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The Americans with Disabilities Act (ADA) is the United States’ most important law regarding accessibility and civil rights for people with disabilities. Signed into law in 1990, the ADA prohibits discrimination against anyone based on ability or disability. It came to fruition after a 2-year campaign to advance civil rights to marginalized groups, where disability activists lobbied for laws prohibiting discrimination. The ADA draws on the precedent set by Section 504 of the Rehabilitation Act, which guarantees rights to people with disabilities in the government sector.
The ADA is a broad piece of legislation covering many aspects of accessibility for people with disabilities. The part of the ADA that affects how businesses serve customers is called the The ADA Title III covers public areas and accommodations which apply to businesses, restaurants, hotels, theaters, doctors’ offices, libraries, parks, and almost every other place of work.
In 2018, President George W. Bush signed major changes to the ADA into law. The biggest change involved the definition of a disability. The original ADA defined a person with a disability as someone who has a condition that “substantially limits major life activities.” Under the 2018 amendment, “major life activity” was redefined to include daily activities like caring for oneself or performing manual operations. It was also extended to include impairments to major bodily functions like digestive and respiratory functions, and neurological impairments.
All types and all sizes of businesses have to comply with ADA legislation, for their customers and employees, if there are over 15 workers. The ADA affects places of entertainment, restaurants, large enterprises, small to medium businesses, retail stores, government offices, employment agencies, and more.
As the internet and websites played a bigger role in how consumers interact with businesses, the way that the ADA applied to web accessibility changed. In 2017, a clear consensus emerged that the ADA also covers the online world. Disability rights activists, legal scholars, and court rulings have agreed that websites, internet portals, and online stores need to be accessible for people with disabilities. In September 2018, Assistant Attorney General Stephen Boyd wrote an official letter to members of Congress explaining it’s mandatory that “goods, services, privileges, or activities provided by places of public accommodation be equally accessible to people with disabilities.”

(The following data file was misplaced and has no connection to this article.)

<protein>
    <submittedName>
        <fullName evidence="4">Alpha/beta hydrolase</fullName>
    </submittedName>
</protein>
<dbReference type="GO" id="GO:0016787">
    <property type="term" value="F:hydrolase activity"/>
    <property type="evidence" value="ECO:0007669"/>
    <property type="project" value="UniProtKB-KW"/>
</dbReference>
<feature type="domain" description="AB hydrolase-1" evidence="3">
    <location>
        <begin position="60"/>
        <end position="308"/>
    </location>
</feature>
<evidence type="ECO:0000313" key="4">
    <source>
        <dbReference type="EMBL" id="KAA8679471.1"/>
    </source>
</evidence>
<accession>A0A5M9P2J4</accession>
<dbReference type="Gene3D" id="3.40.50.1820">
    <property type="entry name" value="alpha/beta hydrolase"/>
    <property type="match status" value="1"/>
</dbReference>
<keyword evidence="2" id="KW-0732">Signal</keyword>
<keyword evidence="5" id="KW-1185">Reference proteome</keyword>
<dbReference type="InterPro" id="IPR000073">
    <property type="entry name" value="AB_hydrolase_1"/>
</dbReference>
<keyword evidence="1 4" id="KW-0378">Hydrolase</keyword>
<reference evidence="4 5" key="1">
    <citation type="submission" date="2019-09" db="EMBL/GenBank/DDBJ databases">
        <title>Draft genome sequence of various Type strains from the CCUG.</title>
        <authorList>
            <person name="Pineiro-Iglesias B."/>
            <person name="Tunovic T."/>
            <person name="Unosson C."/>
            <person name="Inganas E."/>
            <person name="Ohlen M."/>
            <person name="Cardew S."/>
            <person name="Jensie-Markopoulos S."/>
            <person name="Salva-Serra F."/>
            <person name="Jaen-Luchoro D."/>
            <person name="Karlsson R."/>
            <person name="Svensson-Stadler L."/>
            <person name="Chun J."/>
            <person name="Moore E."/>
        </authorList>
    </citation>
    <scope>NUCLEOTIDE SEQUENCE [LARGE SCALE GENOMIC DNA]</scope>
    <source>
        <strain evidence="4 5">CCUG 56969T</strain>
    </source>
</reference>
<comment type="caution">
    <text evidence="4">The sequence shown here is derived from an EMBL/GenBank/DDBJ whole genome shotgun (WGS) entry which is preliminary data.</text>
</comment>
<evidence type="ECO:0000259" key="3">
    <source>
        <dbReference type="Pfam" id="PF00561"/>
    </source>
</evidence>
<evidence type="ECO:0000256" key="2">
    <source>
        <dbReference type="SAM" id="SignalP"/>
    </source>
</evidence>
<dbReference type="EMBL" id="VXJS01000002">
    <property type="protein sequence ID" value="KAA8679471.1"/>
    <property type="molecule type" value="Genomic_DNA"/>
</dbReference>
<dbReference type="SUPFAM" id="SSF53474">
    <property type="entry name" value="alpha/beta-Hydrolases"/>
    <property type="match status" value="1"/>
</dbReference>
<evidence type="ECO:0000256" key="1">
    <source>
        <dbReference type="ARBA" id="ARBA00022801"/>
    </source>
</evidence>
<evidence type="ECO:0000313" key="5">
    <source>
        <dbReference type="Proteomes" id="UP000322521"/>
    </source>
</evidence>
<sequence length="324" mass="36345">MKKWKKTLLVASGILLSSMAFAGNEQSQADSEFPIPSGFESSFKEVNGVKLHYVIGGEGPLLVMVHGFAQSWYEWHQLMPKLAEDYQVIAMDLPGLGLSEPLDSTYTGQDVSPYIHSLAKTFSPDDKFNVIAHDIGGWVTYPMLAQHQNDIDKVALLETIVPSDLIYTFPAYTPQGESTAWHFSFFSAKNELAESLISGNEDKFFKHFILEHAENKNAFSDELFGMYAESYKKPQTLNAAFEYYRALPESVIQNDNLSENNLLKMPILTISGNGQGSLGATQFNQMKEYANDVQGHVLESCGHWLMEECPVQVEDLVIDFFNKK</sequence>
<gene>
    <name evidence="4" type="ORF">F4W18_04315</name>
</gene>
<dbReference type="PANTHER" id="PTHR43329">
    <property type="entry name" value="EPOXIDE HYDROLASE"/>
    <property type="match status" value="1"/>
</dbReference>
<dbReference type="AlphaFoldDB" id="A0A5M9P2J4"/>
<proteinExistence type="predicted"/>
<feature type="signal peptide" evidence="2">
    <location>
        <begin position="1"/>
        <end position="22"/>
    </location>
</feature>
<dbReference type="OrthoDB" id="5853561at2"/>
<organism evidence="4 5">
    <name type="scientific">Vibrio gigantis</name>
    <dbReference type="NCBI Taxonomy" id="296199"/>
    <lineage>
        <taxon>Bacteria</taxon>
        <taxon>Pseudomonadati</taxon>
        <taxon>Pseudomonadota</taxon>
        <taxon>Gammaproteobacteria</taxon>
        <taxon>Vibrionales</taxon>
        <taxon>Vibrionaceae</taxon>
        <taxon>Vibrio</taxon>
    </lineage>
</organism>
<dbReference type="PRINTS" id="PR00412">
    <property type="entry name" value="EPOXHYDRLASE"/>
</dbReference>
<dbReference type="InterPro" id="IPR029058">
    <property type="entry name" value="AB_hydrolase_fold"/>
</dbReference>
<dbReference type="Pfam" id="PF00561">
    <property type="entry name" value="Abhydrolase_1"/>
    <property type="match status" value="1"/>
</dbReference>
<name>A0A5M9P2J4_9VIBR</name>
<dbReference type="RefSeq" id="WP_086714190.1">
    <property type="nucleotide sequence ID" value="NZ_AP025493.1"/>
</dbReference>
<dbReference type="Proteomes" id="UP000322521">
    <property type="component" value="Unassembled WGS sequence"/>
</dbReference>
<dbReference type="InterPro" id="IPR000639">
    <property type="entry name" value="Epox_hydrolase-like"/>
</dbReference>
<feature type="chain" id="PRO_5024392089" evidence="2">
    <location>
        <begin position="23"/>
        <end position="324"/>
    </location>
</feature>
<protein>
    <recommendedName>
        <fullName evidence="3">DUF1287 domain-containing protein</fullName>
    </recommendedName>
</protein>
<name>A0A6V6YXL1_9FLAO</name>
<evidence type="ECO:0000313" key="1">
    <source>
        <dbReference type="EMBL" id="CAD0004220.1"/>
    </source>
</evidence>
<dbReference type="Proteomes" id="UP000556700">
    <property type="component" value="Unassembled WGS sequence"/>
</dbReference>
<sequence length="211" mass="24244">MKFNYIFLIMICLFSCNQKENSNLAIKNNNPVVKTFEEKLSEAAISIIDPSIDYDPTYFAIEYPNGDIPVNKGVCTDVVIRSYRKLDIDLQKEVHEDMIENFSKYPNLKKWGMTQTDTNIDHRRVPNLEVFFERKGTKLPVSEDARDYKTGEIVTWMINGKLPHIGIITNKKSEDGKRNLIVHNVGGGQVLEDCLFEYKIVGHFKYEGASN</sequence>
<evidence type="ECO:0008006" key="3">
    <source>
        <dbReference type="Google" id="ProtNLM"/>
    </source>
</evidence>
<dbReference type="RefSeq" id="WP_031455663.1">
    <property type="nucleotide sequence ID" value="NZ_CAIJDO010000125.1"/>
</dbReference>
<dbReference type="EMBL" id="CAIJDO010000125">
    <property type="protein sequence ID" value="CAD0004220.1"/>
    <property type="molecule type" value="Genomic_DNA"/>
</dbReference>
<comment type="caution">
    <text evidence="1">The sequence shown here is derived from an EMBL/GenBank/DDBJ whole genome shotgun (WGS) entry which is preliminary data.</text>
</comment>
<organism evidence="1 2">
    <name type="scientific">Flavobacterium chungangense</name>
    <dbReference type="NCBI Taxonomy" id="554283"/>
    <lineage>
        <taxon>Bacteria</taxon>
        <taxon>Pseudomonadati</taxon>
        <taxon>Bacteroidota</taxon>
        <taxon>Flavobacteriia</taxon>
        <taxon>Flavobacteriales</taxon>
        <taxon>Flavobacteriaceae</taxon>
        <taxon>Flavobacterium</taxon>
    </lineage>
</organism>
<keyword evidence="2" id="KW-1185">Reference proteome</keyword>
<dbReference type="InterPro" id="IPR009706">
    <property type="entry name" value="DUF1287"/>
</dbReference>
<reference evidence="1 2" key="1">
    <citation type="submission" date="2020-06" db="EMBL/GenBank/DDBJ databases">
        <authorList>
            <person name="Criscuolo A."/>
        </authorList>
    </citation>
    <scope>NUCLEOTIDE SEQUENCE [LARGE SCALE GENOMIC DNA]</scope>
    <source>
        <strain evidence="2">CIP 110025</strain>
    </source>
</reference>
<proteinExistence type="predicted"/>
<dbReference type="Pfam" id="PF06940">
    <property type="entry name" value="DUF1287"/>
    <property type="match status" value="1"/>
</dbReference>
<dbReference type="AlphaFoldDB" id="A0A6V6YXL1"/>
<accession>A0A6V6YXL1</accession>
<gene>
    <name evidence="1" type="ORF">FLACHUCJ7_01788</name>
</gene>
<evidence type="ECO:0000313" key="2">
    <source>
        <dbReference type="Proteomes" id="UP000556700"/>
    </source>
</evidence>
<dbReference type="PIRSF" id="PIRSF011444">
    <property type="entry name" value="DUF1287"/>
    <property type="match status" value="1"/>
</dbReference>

Today, U.S. courts apply ADA accessibility requirements to the internet, meaning websites should comply with ADA rules. Reinforcement was displayed by the Department of Justice in 2022 when it released a new guidance on implementing web accessibility standards and practices, clarifying that the ADA indeed covers web accessibility.
ADA title III-related lawsuits have skyrocketed. There were at least 11,452 federal filings in 2021
, which is a 320% increase over a short, eight-year period. And, as of 2020 , 265,000 demand letters were sent to businesses that operated inaccessible websites.
There are a few reasons why ADA web accessibility has become such a hot
Approximately 85% of ADA lawsuits in federal and state courts during 2018 were filed against small and medium retail businesses. Since it’s almost inevitable that the court would find in favor of the plaintiff, small business owners feel that they must settle out of court. The cost of defending a lawsuit could destroy even a medium-sized business, but the average ADA website lawsuit settlement still comes to $35,000.
Web agencies need to keep ADA title III requirements in mind too. If a client gets sued for having a non-accessible website, that client will turn to the agency that designed it. The client could insist on getting their money back; ruin that agency’s reputation for failing to comply with legislation, or even sue the agency for having created a non-ADA-compliant website.
The DOJ has frequently referenced the Web Content Accessibility Guidelines (WCAG) 2.0 Level AA as the goal for website accessibility, even though this isn’t codified into law. At the moment, WCAG 2.1 is the best measure of web accessibility when it comes to federal law, and it’s unlikely that a WCAG 2.1 Level AA compliant website would be sued for inaccessibility.
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